4. Importance of Asking Questions and Reading Code

Short description:

Asking questions is crucial for finding better solutions. However, lack of experience can hinder knowing which questions to ask. To gain more experience, reading code written by other developers is highly recommended.

Asking questions all the time is really a good approach to find better solutions. The problem is when you don't have enough experience, you don't know what questions to ask. So how can you get more experience? Well, Hemingway said when I was writing, it was necessary for me to read and Stephen King has another quote about if you don't have time to read, you don't have time to write. I'm pretty sure that reading a lot of code, especially for your colleagues or for your code base because you have to do pull request reviews for example. But what I'm talking about is that you should try reading code of other developers.

5. Exploring the Connect Function and Reading Code

Short description:

I was fascinated by how the connect function works in React Red Hook's library. It led me to write an article and release a library based on this pattern. However, I later discovered that this pattern was not new and had been used for years. Reading code, especially in large code bases like React, can teach you a lot.

I, for example, and I'm pretty sure same as you, you probably write this piece of code many times. And this is the way of how we connect a component or Red Hook store. And back in the day, I was wondering how this connect function works. And when I opened the code of React Red Hook's library, so this screenshot is close to what we have now. I guess previously was kind of the same. But we see a function that accepts our component and then inside, there is another component which renders our original component. So I started playing with this pattern and I was so I mean it was so interesting to me how everything works. Then I started writing article about it. I gave this thing a name. Then I even released a library which was doing it. And when I share it across the web, people are like, this is like a hardware component. It's not a new thing. People use it for years. So I was again reinventing the wheel for myself. It was really interesting to find out how everything was just by reading the code. I can tell you how many things I learned just by reading the code of others. Not just the code at work, but just the code of libraries. And don't be afraid to to jump into a big code base, like the React ones for example. Even just step by step reading how everything is organized, you will learn a lot.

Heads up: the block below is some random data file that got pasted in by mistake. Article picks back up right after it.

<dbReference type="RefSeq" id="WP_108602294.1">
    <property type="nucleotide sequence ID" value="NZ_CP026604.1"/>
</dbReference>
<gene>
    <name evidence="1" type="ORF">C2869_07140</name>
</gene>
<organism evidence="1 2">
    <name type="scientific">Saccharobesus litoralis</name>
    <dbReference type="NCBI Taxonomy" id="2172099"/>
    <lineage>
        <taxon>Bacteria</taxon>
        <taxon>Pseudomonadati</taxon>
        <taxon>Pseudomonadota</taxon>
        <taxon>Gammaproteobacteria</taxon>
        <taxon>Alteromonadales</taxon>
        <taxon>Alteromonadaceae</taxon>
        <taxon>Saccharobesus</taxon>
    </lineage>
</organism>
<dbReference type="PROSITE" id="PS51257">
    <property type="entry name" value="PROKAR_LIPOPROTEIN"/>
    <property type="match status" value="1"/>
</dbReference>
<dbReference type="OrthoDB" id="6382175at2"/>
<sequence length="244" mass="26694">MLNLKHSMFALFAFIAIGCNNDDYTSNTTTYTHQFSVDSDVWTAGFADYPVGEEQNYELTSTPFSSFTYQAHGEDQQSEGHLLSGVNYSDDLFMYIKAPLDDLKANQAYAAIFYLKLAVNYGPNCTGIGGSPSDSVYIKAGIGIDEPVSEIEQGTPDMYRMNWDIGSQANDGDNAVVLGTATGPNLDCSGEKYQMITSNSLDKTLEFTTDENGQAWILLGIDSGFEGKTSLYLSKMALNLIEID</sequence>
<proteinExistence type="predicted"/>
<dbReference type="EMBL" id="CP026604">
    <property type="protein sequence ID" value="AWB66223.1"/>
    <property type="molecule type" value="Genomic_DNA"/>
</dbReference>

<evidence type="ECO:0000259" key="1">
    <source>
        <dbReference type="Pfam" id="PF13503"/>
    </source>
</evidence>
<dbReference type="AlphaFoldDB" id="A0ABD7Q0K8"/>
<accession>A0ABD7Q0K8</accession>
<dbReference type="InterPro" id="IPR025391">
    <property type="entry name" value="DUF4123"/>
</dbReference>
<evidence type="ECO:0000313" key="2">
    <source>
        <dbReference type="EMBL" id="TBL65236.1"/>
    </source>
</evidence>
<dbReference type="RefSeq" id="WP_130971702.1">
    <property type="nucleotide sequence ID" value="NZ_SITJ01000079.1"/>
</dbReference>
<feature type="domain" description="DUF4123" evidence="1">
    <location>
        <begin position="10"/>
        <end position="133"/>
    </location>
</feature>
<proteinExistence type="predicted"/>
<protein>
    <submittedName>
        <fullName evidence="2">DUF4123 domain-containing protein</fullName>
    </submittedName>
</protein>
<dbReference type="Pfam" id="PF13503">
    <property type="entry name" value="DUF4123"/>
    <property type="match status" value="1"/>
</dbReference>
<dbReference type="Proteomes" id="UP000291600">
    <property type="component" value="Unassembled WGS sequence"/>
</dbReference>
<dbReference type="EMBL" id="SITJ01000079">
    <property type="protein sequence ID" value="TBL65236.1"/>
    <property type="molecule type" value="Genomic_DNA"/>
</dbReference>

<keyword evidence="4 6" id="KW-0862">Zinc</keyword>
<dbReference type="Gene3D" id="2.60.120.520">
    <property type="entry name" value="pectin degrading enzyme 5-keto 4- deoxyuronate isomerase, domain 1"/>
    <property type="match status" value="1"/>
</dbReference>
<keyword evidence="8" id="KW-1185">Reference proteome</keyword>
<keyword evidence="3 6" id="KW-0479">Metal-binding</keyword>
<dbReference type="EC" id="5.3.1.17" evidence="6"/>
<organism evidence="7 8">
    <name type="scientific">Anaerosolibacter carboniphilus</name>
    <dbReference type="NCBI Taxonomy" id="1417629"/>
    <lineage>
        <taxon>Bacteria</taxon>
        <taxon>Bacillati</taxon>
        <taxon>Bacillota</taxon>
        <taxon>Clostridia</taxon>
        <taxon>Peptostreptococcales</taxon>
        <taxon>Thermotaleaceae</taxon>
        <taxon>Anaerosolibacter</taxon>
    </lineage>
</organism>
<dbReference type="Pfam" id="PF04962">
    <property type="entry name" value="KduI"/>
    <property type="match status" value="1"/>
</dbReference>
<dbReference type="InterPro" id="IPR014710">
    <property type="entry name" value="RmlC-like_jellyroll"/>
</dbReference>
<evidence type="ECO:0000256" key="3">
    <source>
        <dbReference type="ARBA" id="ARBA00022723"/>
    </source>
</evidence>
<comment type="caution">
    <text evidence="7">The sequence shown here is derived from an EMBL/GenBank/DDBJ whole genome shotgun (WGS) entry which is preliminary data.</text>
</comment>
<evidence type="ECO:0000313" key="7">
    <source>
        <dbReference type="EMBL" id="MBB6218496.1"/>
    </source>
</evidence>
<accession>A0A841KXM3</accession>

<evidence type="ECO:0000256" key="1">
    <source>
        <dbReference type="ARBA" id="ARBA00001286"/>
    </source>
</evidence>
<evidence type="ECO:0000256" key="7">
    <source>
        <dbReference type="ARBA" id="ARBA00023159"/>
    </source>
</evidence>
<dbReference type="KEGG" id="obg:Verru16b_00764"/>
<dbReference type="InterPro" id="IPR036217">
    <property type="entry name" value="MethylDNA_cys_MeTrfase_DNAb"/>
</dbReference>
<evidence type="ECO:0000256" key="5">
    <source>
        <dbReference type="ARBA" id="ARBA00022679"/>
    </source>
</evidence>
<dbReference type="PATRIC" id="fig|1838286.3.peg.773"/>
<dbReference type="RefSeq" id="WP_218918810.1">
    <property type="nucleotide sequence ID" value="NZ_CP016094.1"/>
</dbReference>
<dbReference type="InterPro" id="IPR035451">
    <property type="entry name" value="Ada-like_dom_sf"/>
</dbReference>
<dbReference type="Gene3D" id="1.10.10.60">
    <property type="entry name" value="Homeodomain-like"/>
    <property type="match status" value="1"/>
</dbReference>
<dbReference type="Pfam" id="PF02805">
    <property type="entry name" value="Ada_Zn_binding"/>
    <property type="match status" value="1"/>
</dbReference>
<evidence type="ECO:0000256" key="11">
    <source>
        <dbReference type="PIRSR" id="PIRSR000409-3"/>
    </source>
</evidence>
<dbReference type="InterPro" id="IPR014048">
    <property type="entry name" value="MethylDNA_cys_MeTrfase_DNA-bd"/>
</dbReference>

6. The Function-as-Child Component Pattern

Short description:

The function-as-child component pattern, exemplified by Formic, is a favorite of mine. It allows components like Formic to have responsibility while providing value to the consumer. Reading code from popular libraries, which often involve collaboration among developers, can offer valuable insights and smart decision-making.

There is another pattern which I really like. And this is the function-as-child component pattern. So this is an example of Formic. But I think the first place where I saw this pattern was kind of the React Router Library. And here, if you don't know how this works, we could just jump to the Formic Library and see how there is this component Formic. Oh, they read the children from the props. OK, so this is the native React prop. Oh, and they just call the children as a function, which for the first time when I saw it was a little bit weird. But children could be really anything. Could be even a string or a number. It doesn't matter to React. So this pattern specifically is, to be honest, it's my favorite one because it gives some responsibility to the component, like in this case Formic, but at the same time is able to provide something out of it, like in the consumer of the component. So read the code of others, especially all these really popular libraries, because usually these projects, they're a cooperation between a lot of developers, and I'm pretty sure that they're, collectively, they made something really smart and they took really good and interesting decisions. So if you have a chance, just check some of these libraries.

7. Writing Code for Others

Short description:

The code we write is not just for us, it's for others to read, maintain, and extend. Stephen King said, 'write with the door closed, rewrite with the door open.' When writing code, it's important to make it simple for others to understand and review. We should rename components and props to reflect their purpose and remove unnecessary ones. By following this approach, we can help others better understand our code, even without going into the implementation details.